If you’re reading this, you already know the answer to the question, “Who won the bout?” For the past century, Efficiency has been kicking Resiliency’s butt all over the ring. But in our current intermission, the underdog is stacking a renewed psychological strength.
Efficiency has always been equated with progress especially when things were more predictable and static. But we live in a much different world today.
Restaurants scurry to find food that travels well. Gyms move online to bring health to the home. And companies of all shapes and sizes throw out their rulebooks to reinvent how, and even why, they do business. Resiliency lets us tackle challenges, prevent disruptions and bounce back in the face of adversity. It’s the muscle we must be training and flexing to intimidate efficiency in the ring.
While efficiency and resilience may be at odds with one another right now, it’s worth recalling how one became so dominant over the other.
Pelotons and Productivity
With the industrial revolution of the18th century attitudes of efficiency were baked like layers of lasagna into our organizations. Cooked further by Adam Smith’s The Wealth of Nations, the division of labor meant breaking work down into the smallest, most mundane activities so as to produce more widgets faster and eliminate all waste in the production process. No doubt Henry Ford chose black for the Model T Classic simply because this color dried the fastest and would trim production time.
The side effect was that individual control over the techniques and quantity of personal production began to fade with the rise of automation. The race against the machines began. If you worked in agriculture or crafts, you might advance upward in society. Otherwise, you were aware that your job was expendable and soon to be performed by a machine. This is indeed the predicament in which many of today’s workers find themselves.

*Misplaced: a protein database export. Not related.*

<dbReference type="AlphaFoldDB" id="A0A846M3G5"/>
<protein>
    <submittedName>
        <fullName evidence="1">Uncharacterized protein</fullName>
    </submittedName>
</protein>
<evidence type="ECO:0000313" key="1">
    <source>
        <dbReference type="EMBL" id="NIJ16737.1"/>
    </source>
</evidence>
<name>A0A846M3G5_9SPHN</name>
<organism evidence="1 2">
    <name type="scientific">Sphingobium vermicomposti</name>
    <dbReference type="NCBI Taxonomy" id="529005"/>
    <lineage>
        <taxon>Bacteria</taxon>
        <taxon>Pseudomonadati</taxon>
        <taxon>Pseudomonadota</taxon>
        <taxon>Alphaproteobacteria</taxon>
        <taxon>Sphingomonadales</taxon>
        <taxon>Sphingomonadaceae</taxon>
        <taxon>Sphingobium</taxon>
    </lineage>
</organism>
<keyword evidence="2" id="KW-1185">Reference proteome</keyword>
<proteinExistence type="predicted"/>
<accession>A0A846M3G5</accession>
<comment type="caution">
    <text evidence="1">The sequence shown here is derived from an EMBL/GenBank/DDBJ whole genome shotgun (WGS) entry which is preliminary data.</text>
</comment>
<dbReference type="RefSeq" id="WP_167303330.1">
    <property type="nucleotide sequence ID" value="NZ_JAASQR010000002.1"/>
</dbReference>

When Frederick Winslow Taylor, the first management consultant, snagged the baton from Smith, the batching of work found its soulmate in a new management practice. Taylorism began with, “How many tonnes of pig iron bars can a worker load onto a railcar in one working day?” Its “scientific management” involved managers closely controlling workers with the objective of producing more, faster. And while the practice has afforded us many of the luxuries we take for granted today, it left an outright mess in its wake.
Managers began ruling by command and control.
Laborers were reduced to cogs in the machine.
Work became enamored with predictability, reliability, and performance.
Corporate mottos were to grow bigger, not better.
A competitive edge meant doing whatever necessary even at the peril of people and our planet.
The meaning of work veered far away from internal motivations in search of external rewards
Efficiency masked as busyness became a downright bragging right.
And more than a century later we were still spinning our wheels on our souped-up hedonic Peloton bikes.
Then Covid-19 arrived on the scene.